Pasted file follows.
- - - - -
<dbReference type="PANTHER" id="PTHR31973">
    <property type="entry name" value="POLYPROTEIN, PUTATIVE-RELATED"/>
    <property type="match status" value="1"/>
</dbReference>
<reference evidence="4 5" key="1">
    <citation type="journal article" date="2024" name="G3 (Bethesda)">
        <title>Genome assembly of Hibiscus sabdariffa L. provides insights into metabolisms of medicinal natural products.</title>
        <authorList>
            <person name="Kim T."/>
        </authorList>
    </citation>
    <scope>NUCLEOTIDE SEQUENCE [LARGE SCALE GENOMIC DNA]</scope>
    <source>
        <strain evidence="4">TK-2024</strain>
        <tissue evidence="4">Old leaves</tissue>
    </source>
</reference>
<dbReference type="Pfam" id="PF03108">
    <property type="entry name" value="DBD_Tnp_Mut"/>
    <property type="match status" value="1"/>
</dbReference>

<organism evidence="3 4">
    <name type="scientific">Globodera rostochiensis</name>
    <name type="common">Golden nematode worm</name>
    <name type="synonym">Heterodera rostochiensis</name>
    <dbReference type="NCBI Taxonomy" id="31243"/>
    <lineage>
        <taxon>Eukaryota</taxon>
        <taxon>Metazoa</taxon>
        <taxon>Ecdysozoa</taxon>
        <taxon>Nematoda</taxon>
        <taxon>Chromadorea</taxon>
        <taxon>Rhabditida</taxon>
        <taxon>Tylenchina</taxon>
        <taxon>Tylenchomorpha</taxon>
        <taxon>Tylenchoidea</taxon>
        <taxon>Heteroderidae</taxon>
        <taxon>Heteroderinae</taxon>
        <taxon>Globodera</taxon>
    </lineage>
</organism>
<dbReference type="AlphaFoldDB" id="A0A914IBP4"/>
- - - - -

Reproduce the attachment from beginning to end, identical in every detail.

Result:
<dbReference type="PANTHER" id="PTHR31973">
    <property type="entry name" value="POLYPROTEIN, PUTATIVE-RELATED"/>
    <property type="match status" value="1"/>
</dbReference>
<reference evidence="4 5" key="1">
    <citation type="journal article" date="2024" name="G3 (Bethesda)">
        <title>Genome assembly of Hibiscus sabdariffa L. provides insights into metabolisms of medicinal natural products.</title>
        <authorList>
            <person name="Kim T."/>
        </authorList>
    </citation>
    <scope>NUCLEOTIDE SEQUENCE [LARGE SCALE GENOMIC DNA]</scope>
    <source>
        <strain evidence="4">TK-2024</strain>
        <tissue evidence="4">Old leaves</tissue>
    </source>
</reference>
<dbReference type="Pfam" id="PF03108">
    <property type="entry name" value="DBD_Tnp_Mut"/>
    <property type="match status" value="1"/>
</dbReference>

<organism evidence="3 4">
    <name type="scientific">Globodera rostochiensis</name>
    <name type="common">Golden nematode worm</name>
    <name type="synonym">Heterodera rostochiensis</name>
    <dbReference type="NCBI Taxonomy" id="31243"/>
    <lineage>
        <taxon>Eukaryota</taxon>
        <taxon>Metazoa</taxon>
        <taxon>Ecdysozoa</taxon>
        <taxon>Nematoda</taxon>
        <taxon>Chromadorea</taxon>
        <taxon>Rhabditida</taxon>
        <taxon>Tylenchina</taxon>
        <taxon>Tylenchomorpha</taxon>
        <taxon>Tylenchoidea</taxon>
        <taxon>Heteroderidae</taxon>
        <taxon>Heteroderinae</taxon>
        <taxon>Globodera</taxon>
    </lineage>
</organism>
<dbReference type="AlphaFoldDB" id="A0A914IBP4"/>